Tuesday, July 10, 2012

Multiple Black (Male) Ideologies

Many (male) African-American leaders have risen throughout the years with their own "school of thought" on how to best improve the life of the “negro.” Each had their own particular viewpoint and/or drew upon the ideologies of each other. They managed to gain large followings in their own rights (which, if you ask me, show how desperate the black community was/is for “guidance”). The most prominent of these men were Martin Luther King, Jr. and Malcolm X. It is not possible to talk about all of these great men unless I plan on writing an entire book; instead, I will focus on several of these leaders whose ideologies I find quite interesting (but may not actually agree with): Booker T. Washington, Marcus Garvey, and Malcolm X.

Booker T. Washington (1856 – 1915). Washington was born in Virginia to an enslaved mother and an unidentified white father (a plantation owner perhaps?). He received public attention after he spoke at the 1895 Cotton States and International Exposition in Atlanta. Washington’s speech, known as the Atlanta Address of 1895 or Atlanta Compromise, was inherently a public agreement that blacks would submit to white supremacy in exchange for basic education. If I were a white racist during that time I would love that agreement as well. Give the niggers a little money to get a bit of education (vocational only, of course) and they agree not to disturb the status quo by fighting for their equal rights? Score!

Pluralism in the Black Consciousness

W.E.B. Du Bois was one uppity Negro.

- An old professor
What does it mean to be of African descent or a descendent of the African diaspora living in the Americas? Is the term African American negating pluralism? Are we as a people going to maintain our traditions while assimilating into this American culture? Or have we so interwoven into the history of the culture that it is as much our culture as anyone else’s? Furthermore given that there have been dual (And quite possibly more than dual) ideologies about what it means to be of African descent in America, which one is right? Which one is relevant?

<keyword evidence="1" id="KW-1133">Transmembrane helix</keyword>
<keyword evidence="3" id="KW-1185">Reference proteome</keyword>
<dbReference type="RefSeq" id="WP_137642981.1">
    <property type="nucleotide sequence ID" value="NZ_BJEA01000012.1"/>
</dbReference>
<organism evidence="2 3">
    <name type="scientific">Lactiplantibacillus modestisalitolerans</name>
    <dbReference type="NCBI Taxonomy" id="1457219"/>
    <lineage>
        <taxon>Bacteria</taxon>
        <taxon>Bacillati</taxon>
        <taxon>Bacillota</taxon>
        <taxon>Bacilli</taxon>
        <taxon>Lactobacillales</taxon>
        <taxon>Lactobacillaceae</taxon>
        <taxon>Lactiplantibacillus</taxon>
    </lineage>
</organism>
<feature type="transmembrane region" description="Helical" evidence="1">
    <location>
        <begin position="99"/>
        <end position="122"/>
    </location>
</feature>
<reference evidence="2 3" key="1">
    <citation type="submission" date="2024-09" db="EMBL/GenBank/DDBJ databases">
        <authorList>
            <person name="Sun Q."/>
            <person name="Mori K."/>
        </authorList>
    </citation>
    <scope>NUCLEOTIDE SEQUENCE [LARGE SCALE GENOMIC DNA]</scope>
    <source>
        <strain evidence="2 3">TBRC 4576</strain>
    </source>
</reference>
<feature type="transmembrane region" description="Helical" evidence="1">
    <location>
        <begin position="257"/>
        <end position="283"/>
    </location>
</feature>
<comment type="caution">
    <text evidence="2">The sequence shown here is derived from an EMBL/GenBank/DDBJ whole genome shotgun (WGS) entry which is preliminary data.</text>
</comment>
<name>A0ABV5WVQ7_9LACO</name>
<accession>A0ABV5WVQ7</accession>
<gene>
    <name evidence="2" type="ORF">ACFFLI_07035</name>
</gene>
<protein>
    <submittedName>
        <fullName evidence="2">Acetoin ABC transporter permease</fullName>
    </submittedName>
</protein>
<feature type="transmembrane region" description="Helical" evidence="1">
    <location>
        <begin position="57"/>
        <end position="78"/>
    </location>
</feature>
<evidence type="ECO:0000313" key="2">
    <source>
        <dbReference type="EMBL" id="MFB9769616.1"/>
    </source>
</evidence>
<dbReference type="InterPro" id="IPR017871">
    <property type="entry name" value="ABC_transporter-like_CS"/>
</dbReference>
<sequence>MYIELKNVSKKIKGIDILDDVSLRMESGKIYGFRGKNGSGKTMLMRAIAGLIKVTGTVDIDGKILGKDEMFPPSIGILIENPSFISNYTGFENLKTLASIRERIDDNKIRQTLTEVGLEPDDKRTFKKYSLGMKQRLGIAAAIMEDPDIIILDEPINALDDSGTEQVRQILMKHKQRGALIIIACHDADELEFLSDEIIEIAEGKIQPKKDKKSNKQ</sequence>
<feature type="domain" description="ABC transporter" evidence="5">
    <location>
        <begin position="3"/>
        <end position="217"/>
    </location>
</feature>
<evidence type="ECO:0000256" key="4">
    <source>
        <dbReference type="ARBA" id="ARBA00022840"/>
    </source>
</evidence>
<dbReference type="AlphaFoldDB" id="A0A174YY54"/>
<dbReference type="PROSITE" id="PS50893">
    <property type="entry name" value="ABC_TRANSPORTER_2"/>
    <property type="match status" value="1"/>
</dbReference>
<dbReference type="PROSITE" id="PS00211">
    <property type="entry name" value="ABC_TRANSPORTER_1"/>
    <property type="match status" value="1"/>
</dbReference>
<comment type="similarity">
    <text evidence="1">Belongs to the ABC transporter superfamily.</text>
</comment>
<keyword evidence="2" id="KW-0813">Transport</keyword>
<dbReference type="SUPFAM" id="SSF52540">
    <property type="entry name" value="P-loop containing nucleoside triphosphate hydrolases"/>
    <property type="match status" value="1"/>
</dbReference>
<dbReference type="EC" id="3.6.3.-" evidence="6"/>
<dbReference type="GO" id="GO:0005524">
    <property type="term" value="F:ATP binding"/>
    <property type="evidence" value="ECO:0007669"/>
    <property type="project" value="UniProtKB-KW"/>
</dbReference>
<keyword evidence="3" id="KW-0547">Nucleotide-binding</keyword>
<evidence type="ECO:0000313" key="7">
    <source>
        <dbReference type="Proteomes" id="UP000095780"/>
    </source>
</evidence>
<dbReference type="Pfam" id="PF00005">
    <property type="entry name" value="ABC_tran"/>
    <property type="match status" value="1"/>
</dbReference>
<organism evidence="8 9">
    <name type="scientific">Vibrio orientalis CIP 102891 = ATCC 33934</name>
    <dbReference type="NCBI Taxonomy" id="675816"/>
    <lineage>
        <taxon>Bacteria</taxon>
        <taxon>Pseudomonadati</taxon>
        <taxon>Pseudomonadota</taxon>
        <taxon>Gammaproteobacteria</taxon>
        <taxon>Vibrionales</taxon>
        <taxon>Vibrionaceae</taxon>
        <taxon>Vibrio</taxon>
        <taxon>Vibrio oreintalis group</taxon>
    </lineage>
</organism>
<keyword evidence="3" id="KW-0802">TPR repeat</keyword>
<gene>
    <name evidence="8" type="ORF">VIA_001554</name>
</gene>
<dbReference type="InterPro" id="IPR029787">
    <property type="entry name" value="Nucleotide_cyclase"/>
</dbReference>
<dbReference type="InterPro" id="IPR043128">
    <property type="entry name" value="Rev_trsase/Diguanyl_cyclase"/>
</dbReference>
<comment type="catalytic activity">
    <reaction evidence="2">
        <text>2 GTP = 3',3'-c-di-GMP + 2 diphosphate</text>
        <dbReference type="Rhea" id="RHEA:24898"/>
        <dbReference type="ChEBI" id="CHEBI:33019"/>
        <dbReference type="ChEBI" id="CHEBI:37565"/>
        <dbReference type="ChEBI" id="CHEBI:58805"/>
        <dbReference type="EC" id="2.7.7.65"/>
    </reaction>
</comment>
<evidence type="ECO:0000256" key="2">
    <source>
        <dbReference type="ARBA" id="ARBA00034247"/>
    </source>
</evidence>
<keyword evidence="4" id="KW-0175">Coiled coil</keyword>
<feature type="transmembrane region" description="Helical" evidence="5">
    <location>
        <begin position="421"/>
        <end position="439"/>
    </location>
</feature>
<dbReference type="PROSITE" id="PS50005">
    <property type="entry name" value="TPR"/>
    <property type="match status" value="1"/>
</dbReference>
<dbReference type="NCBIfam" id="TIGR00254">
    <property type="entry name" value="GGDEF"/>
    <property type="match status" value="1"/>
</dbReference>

The debate of Malcolm vs. Martin Luther King Jr. was one that was always heated within the academic walls of HBCUs. What the debate always boiled down to was the coexistence argument/ fight to be seen as equal vs. the separatist/ fight to be seen as equal and or superior argument. What few failed to realize is that prior to Malcolm vs. Martin Luther King Jr. this spanned back to Dubois vs. Booker T. Washington. The real question, however, is did anything actually sink in within the souls of Black folk when it comes to consciousness from any of these brothers? Furthermore, where are the mentions of ideas from sisters like Ella Baker and Angela Davis? Were there contributions not equally important? Were these streams of Black consciousness sexist in nature? (Well hell yeah they were) With all these questions it’s a bit hard to pinpoint exactly where to begin in this debate or acknowledgement of ideologies. I’ll focus on those of Ella Baker and those of Angela Davis to throw everybody off. Both of them are my (S)heroes.

Monday, July 2, 2012

The Subtle Influence of the Media

Have you ever gone shopping for a certain product and you end up buying the product whose commercial was the last one you saw while walking out the house? The commercial was probably funny. Perhaps it convinced you that a certain brand was the best amongst others. Realistically, the generic brand would work just as well, but you are convinced that the name-brand is a better. This is how the world of media (television, radio, magazines, newspapers, internet) affects us subconsciously. We would all like to believe that the media has no effect on us (while sporting $600 Louboutin shoes), but they do. You think you developed your political views on your own. Your views are likely the work of CNN, MSNBC, or Fox News (Dear Lord Baby Jesus!). Whether it is television, radio, print or internet publications, someone is attempting to shape our thoughts, ideas, and the way we view the world. Sometimes the outcomes are positive and other times they are negative.


You know what K.I.S.S. stands for? Keep it simple so they can stay stupid.  
- Dr. Cheryl Hardison Dayton

I recall my mentor writing the acronym K.I.S.S. on a chalkboard as I sat in my Women in History course. She explained to us how our distractions as college students with all things media was keeping us dumbed down. How we’d been so preoccupied with whatever the hell it meant to be Black in college that we were fitting into every negative stereotype that had been set before us. I had no idea that her words would have such a lasting impression on me, or that she wouldn’t be around to reiterate them much longer.

I consider myself one of the last generations of individuals who use to play outside or spent more time outside than in doors. In my generation, we had latch key kids, and all that jazz. However, we still had more important things to do and more adventures to take part in than sitting in front of the television nonstop. What can be said now for a generation of children who have seemingly everything and yet are so desensitized and completely dependent upon media? From social networks to that dastardly FOX news station. Is there any hope for them?